Sheikh Yaseen el Tuhamy, from Cairo, is one of Egypt’s best-loved and most compelling Sufi singers (munshid). Sheikh Yaseen’s songs are based on the sacred poetic texts of 13th century Sufi poet, Ibn-al-Farid that encapsulate the perennial Sufi themes of love and longing for the divine.
Riad Abdel-Gawad was born May 9, 1965 in Cairo, Egypt. He composes music and performs on the violin, which, although does not fit easily into any “box” or genre, points towards likely frontiers that music has taken and will take in the 21st-century. Having composed in three very distinct styles of composition: “contemporary and avant-garde”, “polystylistic postmodern”, and “international authentic world”, his music crosses and fuses a variety of Western and Eastern genres and canons.
Having immersed himself for over a decade in a unique guru-based artistic school in Cairo, Riad Abdel-Gawad is considered among his peers to be one of the finest artists of his generation whose linage to a remarkably distinct school of Arab music and a mastery of its improvisatory practice is undisputed.
This unique Arab music school was developed by Abdo Dagher, legendary violin accompanist to Egyptian singer Um Kulthum, the “Incomparable Voice” so-named by Maria Callas. Riad Abdel-Gawad links and preserves a tradition whose roots reach to the Medieval Arabic writers’ and practitioners’ old sources. This school, is the only such teacher-disciple school to develop in recent (c. 100 years) documented Cairo history. Baghdad experienced the development of a similar unique stylistic school, (of Mouneer Basheer) c. 30-40 years ago that focused on ud “lute” performance. This Iraqi school now has a small number of renowned second-generation performing artists (e.g. Naseer Shamma, Adel Salameh).
Riad Abdel-Gawad is a graduate of Harvard University. Mr. Abdel-Gawad also spent one year of study with Frederic Rzewski at the Conservatoire Royal de Liege in Belgium.
Thus, Mr. Abdel-Gawad’s current “postmodern” and “authentic” compositional styles cross-fertilize – mutually from the “East” and the “West” – musical techniques and forms. Presently his music is currently being programmed and listened to on US, Canadian and European radio programs that spin such so-called musical genres as “new age meditative/world beat” and tarab—“enchantment”. In fact, his CD titled, “El Tarab El Aseel” literally translates as autochthonic enchantment. Autochthonic means “formed or originating in the place where found; native or indigenous”.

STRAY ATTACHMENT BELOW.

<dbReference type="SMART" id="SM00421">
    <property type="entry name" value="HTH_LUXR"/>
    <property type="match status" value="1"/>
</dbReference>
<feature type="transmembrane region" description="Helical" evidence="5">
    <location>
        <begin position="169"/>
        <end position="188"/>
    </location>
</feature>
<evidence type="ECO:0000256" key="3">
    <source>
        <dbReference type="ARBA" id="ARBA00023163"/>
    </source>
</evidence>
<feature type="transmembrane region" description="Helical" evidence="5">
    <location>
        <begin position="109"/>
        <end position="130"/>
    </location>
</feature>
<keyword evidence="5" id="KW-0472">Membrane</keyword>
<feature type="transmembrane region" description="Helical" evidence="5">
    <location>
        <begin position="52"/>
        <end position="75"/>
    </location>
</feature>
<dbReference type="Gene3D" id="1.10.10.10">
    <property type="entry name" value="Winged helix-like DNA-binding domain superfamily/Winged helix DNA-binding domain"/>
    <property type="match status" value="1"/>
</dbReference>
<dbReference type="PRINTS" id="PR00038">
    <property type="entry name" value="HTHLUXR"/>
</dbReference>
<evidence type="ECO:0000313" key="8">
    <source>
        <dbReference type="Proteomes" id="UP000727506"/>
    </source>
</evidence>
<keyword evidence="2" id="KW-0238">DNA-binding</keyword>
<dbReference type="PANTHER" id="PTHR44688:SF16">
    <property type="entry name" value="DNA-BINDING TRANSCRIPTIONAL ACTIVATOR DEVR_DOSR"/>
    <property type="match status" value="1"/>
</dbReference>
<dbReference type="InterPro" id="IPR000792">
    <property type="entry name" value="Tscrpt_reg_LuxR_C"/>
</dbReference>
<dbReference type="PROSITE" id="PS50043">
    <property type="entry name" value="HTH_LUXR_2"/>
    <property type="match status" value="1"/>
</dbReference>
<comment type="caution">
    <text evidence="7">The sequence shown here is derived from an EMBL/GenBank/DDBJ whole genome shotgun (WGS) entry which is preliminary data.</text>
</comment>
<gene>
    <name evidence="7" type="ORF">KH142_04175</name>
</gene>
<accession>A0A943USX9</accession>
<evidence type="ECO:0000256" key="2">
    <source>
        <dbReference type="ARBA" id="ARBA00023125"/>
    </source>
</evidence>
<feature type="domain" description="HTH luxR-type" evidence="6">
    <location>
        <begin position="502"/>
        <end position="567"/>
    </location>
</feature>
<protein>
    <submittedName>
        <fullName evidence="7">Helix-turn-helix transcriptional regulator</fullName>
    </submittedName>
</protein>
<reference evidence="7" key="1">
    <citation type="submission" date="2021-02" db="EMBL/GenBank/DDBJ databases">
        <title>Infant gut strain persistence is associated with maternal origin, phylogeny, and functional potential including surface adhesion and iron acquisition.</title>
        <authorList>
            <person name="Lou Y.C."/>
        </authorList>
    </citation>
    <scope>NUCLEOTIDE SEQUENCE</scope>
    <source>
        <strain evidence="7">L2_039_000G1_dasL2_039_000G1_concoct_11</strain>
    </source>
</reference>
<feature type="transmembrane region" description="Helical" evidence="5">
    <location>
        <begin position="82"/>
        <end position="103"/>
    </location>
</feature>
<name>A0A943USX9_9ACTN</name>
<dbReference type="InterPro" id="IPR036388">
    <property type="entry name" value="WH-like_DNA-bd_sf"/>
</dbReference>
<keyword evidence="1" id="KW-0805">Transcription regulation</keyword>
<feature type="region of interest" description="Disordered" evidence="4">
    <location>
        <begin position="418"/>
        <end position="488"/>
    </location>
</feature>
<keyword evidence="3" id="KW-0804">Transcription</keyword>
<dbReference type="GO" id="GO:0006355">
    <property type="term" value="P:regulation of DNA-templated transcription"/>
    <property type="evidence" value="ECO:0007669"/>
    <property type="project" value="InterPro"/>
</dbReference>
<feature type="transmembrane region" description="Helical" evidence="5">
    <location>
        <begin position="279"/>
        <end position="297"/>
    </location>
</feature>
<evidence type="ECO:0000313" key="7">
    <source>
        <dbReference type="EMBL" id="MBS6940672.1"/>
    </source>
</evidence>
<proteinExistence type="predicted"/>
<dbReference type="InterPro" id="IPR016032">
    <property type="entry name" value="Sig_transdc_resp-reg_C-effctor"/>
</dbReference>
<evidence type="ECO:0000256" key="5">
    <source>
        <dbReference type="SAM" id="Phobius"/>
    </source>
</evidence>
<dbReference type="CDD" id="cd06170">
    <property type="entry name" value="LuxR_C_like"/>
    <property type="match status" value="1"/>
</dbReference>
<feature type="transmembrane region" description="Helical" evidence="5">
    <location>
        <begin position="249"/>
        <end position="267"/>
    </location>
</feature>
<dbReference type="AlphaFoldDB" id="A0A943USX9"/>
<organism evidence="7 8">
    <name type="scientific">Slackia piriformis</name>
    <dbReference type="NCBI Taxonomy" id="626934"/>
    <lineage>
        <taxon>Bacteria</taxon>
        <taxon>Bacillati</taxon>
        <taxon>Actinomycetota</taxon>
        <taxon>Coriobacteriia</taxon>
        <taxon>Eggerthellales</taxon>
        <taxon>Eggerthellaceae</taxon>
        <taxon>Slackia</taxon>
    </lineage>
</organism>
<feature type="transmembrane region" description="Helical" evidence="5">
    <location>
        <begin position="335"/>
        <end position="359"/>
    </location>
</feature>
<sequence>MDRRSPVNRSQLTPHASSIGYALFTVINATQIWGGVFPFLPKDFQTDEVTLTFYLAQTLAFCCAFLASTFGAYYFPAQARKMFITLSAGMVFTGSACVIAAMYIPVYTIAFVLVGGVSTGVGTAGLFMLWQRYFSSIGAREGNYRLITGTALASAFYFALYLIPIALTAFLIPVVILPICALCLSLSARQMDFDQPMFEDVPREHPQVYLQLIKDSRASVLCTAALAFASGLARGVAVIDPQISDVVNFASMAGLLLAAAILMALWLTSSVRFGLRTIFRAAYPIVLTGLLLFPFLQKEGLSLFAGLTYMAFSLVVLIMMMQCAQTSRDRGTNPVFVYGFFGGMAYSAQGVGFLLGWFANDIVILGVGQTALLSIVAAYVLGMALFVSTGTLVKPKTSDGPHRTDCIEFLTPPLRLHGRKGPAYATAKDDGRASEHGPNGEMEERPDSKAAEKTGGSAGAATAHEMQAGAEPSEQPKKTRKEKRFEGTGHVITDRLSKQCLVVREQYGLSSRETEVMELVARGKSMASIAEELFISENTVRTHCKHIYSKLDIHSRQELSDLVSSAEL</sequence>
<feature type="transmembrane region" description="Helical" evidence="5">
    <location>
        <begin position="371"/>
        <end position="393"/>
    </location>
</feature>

On this album, which debuted in April 2007 at No. 7 on the NAR Top 100 New Age/Ambient/World Beat Chart, you will hear the classical Middle Eastern ensemble, known as takht, a Persian word, which literally means: platform on which (fin de siecle 19th century) Cairene musicians performed. Mr. Abdel-Gawad’s band members, some of the best musicians today in Cairo, are masters of their respective instruments: qanun (trapezoidal zither), nay (Arab flute), ud (Arab lute) and riqq (Arab tambourine).
Riad describes that this platform or dikka (as it was also known in Arabic) was a raised stage area for musicians to entertain listeners in cafes during the era of Mohamed Ali. He said, “the tekht musicians at the turn of the 20th-century usually consisted of singer, qanun, as well as the indigenous two-stringed instrument called the kamangah.” But this instrument soon fell out of use in favor for the Western violin. Subsequently, the violin appropriated the term kamangah as its own cognomen in Arabic perhaps in deference to its predecessor.” In this particular CD, the takht features instrumentalists.